If you have a 401(k) at work, you are one of more than 100 million Americans covered by a defined contribution, or DC, plan. Those assets, along with IRAs, make up 33% of all household financial assets in the U.S., according to the Investment Company Institute.
DC plans are the “dominant” retirement plan that private-sector employers sponsor in the U.S., reported Vanguard, a major 401(k) record-keeper. Nearly 1 out of 2 private-sector workers are covered by such plans.
“The old, and effective, retirement income equation — comprised of traditional defined benefit (DB) pension plan payments, DC plan assets and Social Security benefits — is no longer the default strategy for most future retirees,” according to consulting company Willis Towers Watson. Now, the “vast majority” of retirement plan sponsors offer only the DC plan to new employees.
That makes employees responsible for their retirement security. A natural question to ask is how participants did in the 10 years since the market bottomed on March 9, 2009. Fidelity, a major 401(k) provider, analyzed the 1.64 million 401(k) accounts that were continuously invested in the same 401(k) plan over the past 10 years. Millennials’ 401(k) accounts grew the most (cumulative increase over the 10 years of 1,762%), followed by Gen Xers (626%) and boomers (367%).
While you can’t benchmark these returns as they involve contributions, they tell me that millennials did not stop investing in equities. That’s important, since the tendency is to go to cash when markets decline.
Recent trends also are positive. Assets in 401(k)s and IRAs are increasing, and so are 401(k) balances. For example, Fidelity had 180,000 401(k) participants with $1 million or more in their 401(k)s. That number is up from 133,800 at the end of 2018. Fidelity’s IRA millionaires increased to 168,100, up from 138,800 during the same period.
Employee contributions are increasing as well. Fidelity reported the average 401(k) employee contribution to be a record $2,370 (for the first quarter of 2019), a 15% increase over one year earlier.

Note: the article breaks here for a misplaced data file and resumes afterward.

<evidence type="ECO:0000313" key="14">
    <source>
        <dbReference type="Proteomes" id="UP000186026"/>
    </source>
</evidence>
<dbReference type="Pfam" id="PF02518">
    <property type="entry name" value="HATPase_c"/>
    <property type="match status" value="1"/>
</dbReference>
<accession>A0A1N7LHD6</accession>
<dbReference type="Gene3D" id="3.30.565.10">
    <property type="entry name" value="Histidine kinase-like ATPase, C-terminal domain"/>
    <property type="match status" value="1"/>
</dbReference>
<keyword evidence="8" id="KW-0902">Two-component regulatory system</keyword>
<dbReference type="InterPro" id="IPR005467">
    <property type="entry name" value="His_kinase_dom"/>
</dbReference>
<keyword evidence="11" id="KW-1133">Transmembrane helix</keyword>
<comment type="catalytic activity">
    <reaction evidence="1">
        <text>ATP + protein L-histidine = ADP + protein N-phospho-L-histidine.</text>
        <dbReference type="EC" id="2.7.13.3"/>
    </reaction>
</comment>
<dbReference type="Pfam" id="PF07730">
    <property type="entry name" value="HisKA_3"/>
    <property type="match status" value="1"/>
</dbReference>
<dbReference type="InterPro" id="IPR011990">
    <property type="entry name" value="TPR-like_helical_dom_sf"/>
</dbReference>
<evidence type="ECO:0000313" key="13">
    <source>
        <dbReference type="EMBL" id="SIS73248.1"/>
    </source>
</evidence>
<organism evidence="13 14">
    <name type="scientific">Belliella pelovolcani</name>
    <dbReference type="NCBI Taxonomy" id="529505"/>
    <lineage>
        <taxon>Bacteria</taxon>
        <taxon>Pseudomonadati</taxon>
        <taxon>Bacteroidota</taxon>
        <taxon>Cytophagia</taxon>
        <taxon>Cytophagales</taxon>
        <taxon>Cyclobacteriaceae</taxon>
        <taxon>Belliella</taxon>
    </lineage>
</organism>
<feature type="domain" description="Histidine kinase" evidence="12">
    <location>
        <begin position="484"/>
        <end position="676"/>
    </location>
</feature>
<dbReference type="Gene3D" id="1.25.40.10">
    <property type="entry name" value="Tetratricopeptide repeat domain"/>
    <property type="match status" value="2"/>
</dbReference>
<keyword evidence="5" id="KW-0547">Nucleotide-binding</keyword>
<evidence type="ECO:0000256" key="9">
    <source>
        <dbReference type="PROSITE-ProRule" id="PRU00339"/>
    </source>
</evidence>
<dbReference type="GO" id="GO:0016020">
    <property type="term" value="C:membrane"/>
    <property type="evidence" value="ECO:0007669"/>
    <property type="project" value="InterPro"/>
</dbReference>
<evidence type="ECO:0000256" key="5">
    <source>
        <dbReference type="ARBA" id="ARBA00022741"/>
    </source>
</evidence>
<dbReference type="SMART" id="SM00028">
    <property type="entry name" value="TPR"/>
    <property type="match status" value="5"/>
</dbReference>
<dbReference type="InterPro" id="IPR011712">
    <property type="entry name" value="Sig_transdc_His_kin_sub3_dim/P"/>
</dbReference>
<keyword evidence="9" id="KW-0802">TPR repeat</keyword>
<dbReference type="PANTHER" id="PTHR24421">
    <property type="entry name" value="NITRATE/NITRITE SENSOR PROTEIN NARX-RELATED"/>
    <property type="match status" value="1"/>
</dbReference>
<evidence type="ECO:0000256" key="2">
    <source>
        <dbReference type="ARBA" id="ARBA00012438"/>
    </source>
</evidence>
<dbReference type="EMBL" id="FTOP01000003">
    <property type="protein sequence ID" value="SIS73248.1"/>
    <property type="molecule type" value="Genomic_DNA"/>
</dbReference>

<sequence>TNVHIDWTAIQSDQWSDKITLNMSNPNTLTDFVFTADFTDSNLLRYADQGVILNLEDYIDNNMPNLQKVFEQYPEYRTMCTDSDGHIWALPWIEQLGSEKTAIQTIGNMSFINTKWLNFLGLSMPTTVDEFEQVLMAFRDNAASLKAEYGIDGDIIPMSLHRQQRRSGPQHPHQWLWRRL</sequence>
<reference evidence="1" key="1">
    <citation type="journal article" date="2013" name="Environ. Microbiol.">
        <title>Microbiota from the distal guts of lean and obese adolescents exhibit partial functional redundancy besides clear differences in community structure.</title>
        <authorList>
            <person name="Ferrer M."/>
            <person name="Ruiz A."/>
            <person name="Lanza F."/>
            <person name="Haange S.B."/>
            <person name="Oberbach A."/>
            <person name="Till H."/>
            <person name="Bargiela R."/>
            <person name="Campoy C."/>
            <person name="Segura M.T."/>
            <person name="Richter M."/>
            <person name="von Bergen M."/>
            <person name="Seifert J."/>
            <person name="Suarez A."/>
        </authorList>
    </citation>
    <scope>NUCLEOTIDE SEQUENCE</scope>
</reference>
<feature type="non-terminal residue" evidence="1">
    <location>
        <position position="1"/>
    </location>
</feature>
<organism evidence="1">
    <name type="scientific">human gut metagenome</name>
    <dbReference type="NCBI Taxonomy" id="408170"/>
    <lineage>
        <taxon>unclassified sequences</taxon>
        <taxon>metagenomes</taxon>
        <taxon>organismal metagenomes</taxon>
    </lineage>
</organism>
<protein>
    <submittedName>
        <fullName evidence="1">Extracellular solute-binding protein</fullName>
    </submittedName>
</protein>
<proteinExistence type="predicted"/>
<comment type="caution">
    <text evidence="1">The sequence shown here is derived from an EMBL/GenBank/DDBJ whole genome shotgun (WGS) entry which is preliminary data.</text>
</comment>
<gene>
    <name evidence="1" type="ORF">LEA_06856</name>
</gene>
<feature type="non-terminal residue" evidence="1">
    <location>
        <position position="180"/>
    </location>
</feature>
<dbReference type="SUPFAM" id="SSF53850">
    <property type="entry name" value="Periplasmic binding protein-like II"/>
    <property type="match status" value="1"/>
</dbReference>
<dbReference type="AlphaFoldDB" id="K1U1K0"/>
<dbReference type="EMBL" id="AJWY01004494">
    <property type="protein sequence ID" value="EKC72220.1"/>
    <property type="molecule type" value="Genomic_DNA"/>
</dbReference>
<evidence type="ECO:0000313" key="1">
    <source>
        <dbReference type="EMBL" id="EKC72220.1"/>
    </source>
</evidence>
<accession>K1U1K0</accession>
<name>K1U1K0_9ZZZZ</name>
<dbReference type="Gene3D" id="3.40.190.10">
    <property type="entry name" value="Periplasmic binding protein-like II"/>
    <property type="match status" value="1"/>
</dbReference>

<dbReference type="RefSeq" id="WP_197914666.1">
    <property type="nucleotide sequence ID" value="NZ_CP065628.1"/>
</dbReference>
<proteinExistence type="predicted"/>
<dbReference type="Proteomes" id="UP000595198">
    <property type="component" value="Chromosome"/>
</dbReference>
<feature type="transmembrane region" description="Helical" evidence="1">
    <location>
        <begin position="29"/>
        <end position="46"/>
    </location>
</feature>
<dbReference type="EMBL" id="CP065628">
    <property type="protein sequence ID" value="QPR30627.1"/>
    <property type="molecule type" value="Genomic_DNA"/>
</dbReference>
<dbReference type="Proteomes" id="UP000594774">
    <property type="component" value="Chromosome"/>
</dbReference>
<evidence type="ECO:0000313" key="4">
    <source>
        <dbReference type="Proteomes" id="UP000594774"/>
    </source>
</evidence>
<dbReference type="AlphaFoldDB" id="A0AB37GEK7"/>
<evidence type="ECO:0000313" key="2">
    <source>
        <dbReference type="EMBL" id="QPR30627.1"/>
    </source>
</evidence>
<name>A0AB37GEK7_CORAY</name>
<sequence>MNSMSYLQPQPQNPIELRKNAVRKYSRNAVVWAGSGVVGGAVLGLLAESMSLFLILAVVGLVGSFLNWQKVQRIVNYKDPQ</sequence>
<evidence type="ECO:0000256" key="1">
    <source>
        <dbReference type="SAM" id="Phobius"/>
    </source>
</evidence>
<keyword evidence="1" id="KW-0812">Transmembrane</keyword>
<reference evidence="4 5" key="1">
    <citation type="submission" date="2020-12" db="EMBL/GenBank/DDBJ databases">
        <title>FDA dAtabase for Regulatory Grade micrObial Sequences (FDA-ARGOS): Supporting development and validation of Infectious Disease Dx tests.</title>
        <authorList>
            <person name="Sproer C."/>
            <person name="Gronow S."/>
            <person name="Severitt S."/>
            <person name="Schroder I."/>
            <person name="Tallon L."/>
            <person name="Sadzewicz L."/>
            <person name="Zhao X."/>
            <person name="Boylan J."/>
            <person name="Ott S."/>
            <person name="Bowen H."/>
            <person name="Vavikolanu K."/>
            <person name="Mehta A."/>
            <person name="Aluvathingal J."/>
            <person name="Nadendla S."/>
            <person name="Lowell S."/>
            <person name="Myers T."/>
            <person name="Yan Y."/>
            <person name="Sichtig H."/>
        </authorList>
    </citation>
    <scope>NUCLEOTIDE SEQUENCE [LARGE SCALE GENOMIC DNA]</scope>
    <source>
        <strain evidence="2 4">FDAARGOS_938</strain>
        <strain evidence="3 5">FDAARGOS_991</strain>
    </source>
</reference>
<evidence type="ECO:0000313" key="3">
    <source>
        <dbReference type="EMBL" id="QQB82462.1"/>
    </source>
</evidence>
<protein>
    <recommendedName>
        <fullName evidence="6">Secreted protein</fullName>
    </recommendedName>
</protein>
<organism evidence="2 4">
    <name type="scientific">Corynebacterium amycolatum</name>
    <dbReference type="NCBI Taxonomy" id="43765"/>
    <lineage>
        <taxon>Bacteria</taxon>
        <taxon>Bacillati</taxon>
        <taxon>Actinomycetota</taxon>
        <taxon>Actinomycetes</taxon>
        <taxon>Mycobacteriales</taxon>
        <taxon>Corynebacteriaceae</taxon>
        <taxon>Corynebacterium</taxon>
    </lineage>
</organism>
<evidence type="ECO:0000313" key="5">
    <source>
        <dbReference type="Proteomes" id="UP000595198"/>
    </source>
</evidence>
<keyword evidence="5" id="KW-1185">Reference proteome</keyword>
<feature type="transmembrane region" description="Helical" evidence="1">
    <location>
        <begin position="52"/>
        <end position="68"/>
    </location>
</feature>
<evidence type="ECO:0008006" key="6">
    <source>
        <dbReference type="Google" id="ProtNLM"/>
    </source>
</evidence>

Employer contributions are also trending higher. The average 401(k) employer contribution is now $1,780 per employee, a record high and a 6% increase from one year earlier, reported Fidelity. Translated into a percentage of salary, the average 401(k) employer contribution rate is a record high of 4.7%. Fidelity reported that the average total savings rate (employee contributions plus company match) also reached an all-time high of 13.5%.
This is not surprising. According to Capital Group, “a significant number of American companies — in all sectors — have publicly announced plans to boost their 401(k) and other retirement plan contributions due to tax reform.”
Among the companies that increased their matching contributions, as reported by Capital Group, are: Advance Financial, Aflac, AutoNation, Cigna Corp., Mastercard, MetLife, Nationwide Insurance and Visa.
Others made additional contributions to 401(k) plans in 2018, including American Express, F.N.B. Corp., Hostess Brands and SunTrust Banks. Advance Financial and Aflac both increased the match and made additional employer contributions.
As a proponent of investor education and retirement investing, I’m a firm believer in 401(k)s. The key is education and action. As Kevin Barry, president of Workplace Investing at Fidelity Investments, said in a release, “One of the most important aspects of a retirement savings strategy is making sure you’re contributing enough to reach your goals.”
Clearly, many people are. If you are one of them, I challenge you to mentor other employees. Sarah Arel, benefits manager of W.E. Aubuchon, said, “As we have learned over the years, daily peer-to-peer conversation is key when it revolves around company benefits and can be more powerful than written communication from our corporate office.”